In many organizations, Total Productive Maintenance (TPM) is used. This holistic approach to equipment maintenance involves all stakeholders in maintaining the production asset, from managers to maintenance technicians to operators. The goal of TPM is to achieve perfect production with no breakdowns and where only small stops, accidents, or defects will occur.
There are eight supporting activities in TPM:
- Autonomous maintenance - Placing the responsibility for routine maintenance on the operators.
- Planned maintenance - Scheduling maintenance tasks based on measured and predicted failure rates.
- Quality integration - Integrating detection and prevention into production processes.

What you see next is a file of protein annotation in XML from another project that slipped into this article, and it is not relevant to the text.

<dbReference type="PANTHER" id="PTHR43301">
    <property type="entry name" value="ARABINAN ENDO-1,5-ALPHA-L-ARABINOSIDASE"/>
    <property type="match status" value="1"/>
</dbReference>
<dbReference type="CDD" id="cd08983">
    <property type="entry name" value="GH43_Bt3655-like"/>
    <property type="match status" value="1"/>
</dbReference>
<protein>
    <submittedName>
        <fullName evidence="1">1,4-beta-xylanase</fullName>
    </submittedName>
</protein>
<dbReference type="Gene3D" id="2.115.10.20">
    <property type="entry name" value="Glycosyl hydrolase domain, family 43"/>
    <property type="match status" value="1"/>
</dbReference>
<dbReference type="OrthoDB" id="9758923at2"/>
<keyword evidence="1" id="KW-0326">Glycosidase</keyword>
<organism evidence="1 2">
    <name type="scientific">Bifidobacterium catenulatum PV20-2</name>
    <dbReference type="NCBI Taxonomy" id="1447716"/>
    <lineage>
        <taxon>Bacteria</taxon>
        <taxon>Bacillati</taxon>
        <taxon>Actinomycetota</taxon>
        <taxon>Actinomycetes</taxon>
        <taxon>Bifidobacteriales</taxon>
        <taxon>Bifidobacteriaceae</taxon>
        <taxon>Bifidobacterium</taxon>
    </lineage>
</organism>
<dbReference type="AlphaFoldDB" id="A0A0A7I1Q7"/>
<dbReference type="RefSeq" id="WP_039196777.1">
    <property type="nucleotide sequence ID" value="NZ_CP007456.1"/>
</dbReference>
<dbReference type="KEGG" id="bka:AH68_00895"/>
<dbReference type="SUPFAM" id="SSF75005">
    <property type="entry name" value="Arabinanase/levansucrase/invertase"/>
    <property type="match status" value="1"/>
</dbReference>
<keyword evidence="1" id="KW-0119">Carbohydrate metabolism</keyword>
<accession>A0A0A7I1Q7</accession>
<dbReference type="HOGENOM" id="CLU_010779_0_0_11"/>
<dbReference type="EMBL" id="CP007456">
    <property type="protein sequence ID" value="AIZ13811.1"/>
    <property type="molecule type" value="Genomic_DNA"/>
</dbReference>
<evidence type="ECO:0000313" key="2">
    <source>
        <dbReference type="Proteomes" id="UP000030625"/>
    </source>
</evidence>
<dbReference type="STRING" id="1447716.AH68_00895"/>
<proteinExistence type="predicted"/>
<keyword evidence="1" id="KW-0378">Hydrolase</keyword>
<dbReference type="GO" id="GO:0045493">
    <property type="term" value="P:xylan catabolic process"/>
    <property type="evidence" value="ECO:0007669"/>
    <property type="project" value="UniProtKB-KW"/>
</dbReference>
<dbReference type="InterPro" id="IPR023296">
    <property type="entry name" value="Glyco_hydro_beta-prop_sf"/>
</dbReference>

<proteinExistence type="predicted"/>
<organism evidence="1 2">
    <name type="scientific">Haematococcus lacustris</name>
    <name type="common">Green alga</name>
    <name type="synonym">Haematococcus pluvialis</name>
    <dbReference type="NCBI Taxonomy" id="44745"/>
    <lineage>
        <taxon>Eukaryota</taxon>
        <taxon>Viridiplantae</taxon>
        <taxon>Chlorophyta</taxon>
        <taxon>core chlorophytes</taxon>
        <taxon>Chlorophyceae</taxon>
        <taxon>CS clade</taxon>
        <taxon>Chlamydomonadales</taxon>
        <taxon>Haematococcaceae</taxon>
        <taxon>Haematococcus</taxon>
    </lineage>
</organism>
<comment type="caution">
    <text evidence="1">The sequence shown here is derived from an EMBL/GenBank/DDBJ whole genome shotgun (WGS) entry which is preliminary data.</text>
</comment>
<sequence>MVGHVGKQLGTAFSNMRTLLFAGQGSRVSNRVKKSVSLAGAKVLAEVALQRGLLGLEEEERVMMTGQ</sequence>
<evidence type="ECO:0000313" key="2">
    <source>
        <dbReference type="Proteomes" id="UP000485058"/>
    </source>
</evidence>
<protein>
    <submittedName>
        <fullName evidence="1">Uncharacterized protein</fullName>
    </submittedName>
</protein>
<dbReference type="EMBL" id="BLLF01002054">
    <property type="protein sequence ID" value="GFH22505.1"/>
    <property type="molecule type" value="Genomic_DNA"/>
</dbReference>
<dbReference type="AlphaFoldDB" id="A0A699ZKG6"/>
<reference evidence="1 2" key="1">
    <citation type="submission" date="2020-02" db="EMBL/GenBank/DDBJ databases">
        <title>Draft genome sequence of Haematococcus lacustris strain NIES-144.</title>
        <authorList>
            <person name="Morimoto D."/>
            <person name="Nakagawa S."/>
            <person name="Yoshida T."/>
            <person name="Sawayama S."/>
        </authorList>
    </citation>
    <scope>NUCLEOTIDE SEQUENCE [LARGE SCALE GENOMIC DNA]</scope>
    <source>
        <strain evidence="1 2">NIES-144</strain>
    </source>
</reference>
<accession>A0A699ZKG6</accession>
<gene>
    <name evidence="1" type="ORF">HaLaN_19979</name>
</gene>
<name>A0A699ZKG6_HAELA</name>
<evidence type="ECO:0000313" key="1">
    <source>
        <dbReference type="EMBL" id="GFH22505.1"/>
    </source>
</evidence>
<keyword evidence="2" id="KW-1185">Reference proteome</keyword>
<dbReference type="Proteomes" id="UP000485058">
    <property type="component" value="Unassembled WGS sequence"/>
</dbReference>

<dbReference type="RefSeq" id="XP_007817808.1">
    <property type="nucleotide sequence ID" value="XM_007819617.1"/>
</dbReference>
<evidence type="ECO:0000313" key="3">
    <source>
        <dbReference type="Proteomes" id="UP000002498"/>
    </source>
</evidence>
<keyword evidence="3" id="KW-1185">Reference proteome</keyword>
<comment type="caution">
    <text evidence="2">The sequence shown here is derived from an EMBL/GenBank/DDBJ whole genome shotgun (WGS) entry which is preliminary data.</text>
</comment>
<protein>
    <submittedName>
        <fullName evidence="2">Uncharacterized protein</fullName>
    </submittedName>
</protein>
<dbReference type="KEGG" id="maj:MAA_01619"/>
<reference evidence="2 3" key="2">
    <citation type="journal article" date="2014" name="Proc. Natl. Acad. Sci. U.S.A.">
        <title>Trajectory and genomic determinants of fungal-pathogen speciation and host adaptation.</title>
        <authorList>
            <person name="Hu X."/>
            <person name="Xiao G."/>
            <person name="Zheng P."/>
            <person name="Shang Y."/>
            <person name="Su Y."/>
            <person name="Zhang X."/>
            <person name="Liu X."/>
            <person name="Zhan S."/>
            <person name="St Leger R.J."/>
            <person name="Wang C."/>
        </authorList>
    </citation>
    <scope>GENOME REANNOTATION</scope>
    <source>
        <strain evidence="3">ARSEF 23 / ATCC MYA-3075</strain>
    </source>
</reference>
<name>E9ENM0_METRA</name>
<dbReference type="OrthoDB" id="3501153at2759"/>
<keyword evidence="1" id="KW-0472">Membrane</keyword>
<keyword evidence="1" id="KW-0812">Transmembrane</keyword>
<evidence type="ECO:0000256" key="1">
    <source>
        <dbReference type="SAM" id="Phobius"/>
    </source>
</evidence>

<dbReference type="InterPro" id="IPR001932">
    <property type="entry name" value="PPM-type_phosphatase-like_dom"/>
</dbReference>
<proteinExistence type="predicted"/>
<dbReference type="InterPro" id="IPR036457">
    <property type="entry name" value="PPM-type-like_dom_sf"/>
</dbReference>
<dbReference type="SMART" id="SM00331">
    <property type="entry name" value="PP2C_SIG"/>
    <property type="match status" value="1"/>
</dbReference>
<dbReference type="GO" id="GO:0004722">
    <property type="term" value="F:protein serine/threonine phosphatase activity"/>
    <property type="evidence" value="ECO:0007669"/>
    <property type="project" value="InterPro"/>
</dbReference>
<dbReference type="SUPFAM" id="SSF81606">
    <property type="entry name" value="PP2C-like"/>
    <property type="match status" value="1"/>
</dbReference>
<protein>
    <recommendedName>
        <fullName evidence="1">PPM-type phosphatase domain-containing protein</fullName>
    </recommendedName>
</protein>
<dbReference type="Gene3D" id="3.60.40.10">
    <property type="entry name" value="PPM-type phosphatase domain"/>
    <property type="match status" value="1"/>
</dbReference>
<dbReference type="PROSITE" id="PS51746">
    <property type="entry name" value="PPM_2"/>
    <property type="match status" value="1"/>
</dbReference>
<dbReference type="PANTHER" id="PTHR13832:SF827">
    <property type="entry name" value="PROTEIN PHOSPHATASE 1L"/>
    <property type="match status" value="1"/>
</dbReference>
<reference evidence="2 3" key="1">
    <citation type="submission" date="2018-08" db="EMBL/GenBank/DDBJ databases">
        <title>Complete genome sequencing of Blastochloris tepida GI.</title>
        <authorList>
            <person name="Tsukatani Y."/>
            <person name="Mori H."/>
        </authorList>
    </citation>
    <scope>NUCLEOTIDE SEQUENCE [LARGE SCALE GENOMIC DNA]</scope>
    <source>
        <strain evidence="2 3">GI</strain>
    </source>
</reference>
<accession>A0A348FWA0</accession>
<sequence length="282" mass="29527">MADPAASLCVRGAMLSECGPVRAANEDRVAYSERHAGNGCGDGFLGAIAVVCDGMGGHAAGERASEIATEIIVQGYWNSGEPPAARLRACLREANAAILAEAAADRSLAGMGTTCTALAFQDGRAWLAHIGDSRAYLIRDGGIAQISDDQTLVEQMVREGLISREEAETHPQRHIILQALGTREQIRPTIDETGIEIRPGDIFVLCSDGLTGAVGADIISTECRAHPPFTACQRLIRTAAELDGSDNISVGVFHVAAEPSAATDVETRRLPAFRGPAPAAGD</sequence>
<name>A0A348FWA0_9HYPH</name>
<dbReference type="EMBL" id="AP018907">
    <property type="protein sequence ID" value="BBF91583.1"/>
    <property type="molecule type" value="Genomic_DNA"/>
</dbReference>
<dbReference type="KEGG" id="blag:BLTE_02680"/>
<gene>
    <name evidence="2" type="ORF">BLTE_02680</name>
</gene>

- Focused improvement - Encouraging small groups of employees to work together proactively to achieve regular, incremental improvements in equipment operation.
- Early equipment management - Directing understanding of equipment towards improving new equipment designs to include maintenance and preventive maintenance, safe access for technicians and operators, service and part replacement safe and efficient accessibility, ease of cleaning, lubricating, diagnostics, etc.
- Training and education - Filling in knowledge gaps to achieve TPM goals.
- Safety, health, environment - Maintaining a safe working environment.
- TPM in administration - Applying TPM techniques to administration functions ensures that your current or future CMMS system can track and generate equipment life history and prompts.
The Benefits of TPM
Total Productive Maintenance empowers employees and other stakeholders in your value chain to take responsibility for productivity and equipment maintenance. This approach can be incredibly beneficial to manufacturers, particularly in the areas of:
- Efficiency - It requires manufacturers to look at quality over quantity and prioritize efficiency over output.